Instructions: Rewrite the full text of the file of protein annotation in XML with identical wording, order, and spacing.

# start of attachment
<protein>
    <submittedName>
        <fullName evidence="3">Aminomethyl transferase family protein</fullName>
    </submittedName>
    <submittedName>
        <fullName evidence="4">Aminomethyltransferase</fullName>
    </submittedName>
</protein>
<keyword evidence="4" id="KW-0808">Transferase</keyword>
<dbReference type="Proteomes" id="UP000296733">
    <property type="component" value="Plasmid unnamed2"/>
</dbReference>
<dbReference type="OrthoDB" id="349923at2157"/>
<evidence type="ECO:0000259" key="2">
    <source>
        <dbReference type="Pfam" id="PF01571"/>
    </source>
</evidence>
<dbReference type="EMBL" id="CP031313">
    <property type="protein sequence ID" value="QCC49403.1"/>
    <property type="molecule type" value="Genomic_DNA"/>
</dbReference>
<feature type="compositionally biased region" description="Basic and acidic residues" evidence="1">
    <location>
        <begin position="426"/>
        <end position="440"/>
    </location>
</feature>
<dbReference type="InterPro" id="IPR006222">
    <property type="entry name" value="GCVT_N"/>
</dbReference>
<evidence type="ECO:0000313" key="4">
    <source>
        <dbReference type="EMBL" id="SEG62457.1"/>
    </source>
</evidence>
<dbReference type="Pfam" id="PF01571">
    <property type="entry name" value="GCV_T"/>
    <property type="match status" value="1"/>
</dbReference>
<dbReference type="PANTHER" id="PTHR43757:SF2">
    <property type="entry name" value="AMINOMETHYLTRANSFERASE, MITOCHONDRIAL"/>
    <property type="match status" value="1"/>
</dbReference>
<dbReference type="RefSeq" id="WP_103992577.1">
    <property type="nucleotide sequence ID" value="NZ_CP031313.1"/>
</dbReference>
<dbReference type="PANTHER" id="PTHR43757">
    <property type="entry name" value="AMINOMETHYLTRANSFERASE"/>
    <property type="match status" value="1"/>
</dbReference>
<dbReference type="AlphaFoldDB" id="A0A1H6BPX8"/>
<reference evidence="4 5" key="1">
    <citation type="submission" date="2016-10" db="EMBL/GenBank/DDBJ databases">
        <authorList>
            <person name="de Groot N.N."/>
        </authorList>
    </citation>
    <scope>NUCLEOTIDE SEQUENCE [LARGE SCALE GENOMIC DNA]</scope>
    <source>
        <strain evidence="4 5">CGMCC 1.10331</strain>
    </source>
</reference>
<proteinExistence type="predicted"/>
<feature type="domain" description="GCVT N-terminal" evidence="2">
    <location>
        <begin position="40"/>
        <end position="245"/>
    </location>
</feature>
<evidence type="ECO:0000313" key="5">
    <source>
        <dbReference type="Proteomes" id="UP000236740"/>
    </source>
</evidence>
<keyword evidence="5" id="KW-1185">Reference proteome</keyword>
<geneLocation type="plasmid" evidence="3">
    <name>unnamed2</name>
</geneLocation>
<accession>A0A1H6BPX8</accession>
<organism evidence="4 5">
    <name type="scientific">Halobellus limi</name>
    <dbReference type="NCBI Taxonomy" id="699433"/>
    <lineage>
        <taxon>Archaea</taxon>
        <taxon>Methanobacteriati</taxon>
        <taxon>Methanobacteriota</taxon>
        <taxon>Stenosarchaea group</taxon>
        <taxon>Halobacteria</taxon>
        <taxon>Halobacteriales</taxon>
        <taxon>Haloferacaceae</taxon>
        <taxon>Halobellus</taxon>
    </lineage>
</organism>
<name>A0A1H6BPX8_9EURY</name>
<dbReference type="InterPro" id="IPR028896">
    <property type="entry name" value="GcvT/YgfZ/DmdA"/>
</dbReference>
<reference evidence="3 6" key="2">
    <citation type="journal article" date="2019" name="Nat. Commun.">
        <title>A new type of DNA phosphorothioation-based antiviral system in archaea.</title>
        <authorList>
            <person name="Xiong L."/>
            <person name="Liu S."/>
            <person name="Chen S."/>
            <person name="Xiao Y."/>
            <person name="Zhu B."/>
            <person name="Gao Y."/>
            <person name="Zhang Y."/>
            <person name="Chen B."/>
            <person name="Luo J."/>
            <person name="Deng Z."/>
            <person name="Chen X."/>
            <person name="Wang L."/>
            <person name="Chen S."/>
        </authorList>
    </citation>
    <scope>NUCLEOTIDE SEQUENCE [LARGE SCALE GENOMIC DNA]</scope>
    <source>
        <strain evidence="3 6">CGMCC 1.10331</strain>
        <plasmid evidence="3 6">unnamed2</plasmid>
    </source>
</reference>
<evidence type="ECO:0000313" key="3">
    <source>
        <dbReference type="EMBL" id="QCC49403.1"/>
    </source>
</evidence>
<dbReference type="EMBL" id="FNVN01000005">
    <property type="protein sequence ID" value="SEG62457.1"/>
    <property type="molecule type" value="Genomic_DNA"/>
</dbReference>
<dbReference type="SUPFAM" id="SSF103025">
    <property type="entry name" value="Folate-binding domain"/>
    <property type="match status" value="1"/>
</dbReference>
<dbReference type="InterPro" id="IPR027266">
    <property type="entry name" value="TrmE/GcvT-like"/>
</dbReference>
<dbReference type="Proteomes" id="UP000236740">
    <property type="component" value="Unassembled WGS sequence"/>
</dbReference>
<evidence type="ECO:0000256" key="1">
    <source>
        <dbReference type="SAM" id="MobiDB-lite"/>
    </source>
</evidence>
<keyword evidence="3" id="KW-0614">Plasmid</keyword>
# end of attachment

<protein>
    <submittedName>
        <fullName evidence="3">Aminomethyl transferase family protein</fullName>
    </submittedName>
    <submittedName>
        <fullName evidence="4">Aminomethyltransferase</fullName>
    </submittedName>
</protein>
<keyword evidence="4" id="KW-0808">Transferase</keyword>
<dbReference type="Proteomes" id="UP000296733">
    <property type="component" value="Plasmid unnamed2"/>
</dbReference>
<dbReference type="OrthoDB" id="349923at2157"/>
<evidence type="ECO:0000259" key="2">
    <source>
        <dbReference type="Pfam" id="PF01571"/>
    </source>
</evidence>
<dbReference type="EMBL" id="CP031313">
    <property type="protein sequence ID" value="QCC49403.1"/>
    <property type="molecule type" value="Genomic_DNA"/>
</dbReference>
<feature type="compositionally biased region" description="Basic and acidic residues" evidence="1">
    <location>
        <begin position="426"/>
        <end position="440"/>
    </location>
</feature>
<dbReference type="InterPro" id="IPR006222">
    <property type="entry name" value="GCVT_N"/>
</dbReference>
<evidence type="ECO:0000313" key="4">
    <source>
        <dbReference type="EMBL" id="SEG62457.1"/>
    </source>
</evidence>
<dbReference type="Pfam" id="PF01571">
    <property type="entry name" value="GCV_T"/>
    <property type="match status" value="1"/>
</dbReference>
<dbReference type="PANTHER" id="PTHR43757:SF2">
    <property type="entry name" value="AMINOMETHYLTRANSFERASE, MITOCHONDRIAL"/>
    <property type="match status" value="1"/>
</dbReference>
<dbReference type="RefSeq" id="WP_103992577.1">
    <property type="nucleotide sequence ID" value="NZ_CP031313.1"/>
</dbReference>
<dbReference type="PANTHER" id="PTHR43757">
    <property type="entry name" value="AMINOMETHYLTRANSFERASE"/>
    <property type="match status" value="1"/>
</dbReference>
<dbReference type="AlphaFoldDB" id="A0A1H6BPX8"/>
<reference evidence="4 5" key="1">
    <citation type="submission" date="2016-10" db="EMBL/GenBank/DDBJ databases">
        <authorList>
            <person name="de Groot N.N."/>
        </authorList>
    </citation>
    <scope>NUCLEOTIDE SEQUENCE [LARGE SCALE GENOMIC DNA]</scope>
    <source>
        <strain evidence="4 5">CGMCC 1.10331</strain>
    </source>
</reference>
<proteinExistence type="predicted"/>
<feature type="domain" description="GCVT N-terminal" evidence="2">
    <location>
        <begin position="40"/>
        <end position="245"/>
    </location>
</feature>
<evidence type="ECO:0000313" key="5">
    <source>
        <dbReference type="Proteomes" id="UP000236740"/>
    </source>
</evidence>
<keyword evidence="5" id="KW-1185">Reference proteome</keyword>
<geneLocation type="plasmid" evidence="3">
    <name>unnamed2</name>
</geneLocation>
<accession>A0A1H6BPX8</accession>
<organism evidence="4 5">
    <name type="scientific">Halobellus limi</name>
    <dbReference type="NCBI Taxonomy" id="699433"/>
    <lineage>
        <taxon>Archaea</taxon>
        <taxon>Methanobacteriati</taxon>
        <taxon>Methanobacteriota</taxon>
        <taxon>Stenosarchaea group</taxon>
        <taxon>Halobacteria</taxon>
        <taxon>Halobacteriales</taxon>
        <taxon>Haloferacaceae</taxon>
        <taxon>Halobellus</taxon>
    </lineage>
</organism>
<name>A0A1H6BPX8_9EURY</name>
<dbReference type="InterPro" id="IPR028896">
    <property type="entry name" value="GcvT/YgfZ/DmdA"/>
</dbReference>
<reference evidence="3 6" key="2">
    <citation type="journal article" date="2019" name="Nat. Commun.">
        <title>A new type of DNA phosphorothioation-based antiviral system in archaea.</title>
        <authorList>
            <person name="Xiong L."/>
            <person name="Liu S."/>
            <person name="Chen S."/>
            <person name="Xiao Y."/>
            <person name="Zhu B."/>
            <person name="Gao Y."/>
            <person name="Zhang Y."/>
            <person name="Chen B."/>
            <person name="Luo J."/>
            <person name="Deng Z."/>
            <person name="Chen X."/>
            <person name="Wang L."/>
            <person name="Chen S."/>
        </authorList>
    </citation>
    <scope>NUCLEOTIDE SEQUENCE [LARGE SCALE GENOMIC DNA]</scope>
    <source>
        <strain evidence="3 6">CGMCC 1.10331</strain>
        <plasmid evidence="3 6">unnamed2</plasmid>
    </source>
</reference>
<evidence type="ECO:0000313" key="3">
    <source>
        <dbReference type="EMBL" id="QCC49403.1"/>
    </source>
</evidence>
<dbReference type="EMBL" id="FNVN01000005">
    <property type="protein sequence ID" value="SEG62457.1"/>
    <property type="molecule type" value="Genomic_DNA"/>
</dbReference>
<dbReference type="SUPFAM" id="SSF103025">
    <property type="entry name" value="Folate-binding domain"/>
    <property type="match status" value="1"/>
</dbReference>
<dbReference type="InterPro" id="IPR027266">
    <property type="entry name" value="TrmE/GcvT-like"/>
</dbReference>
<dbReference type="Proteomes" id="UP000236740">
    <property type="component" value="Unassembled WGS sequence"/>
</dbReference>
<evidence type="ECO:0000256" key="1">
    <source>
        <dbReference type="SAM" id="MobiDB-lite"/>
    </source>
</evidence>
<keyword evidence="3" id="KW-0614">Plasmid</keyword>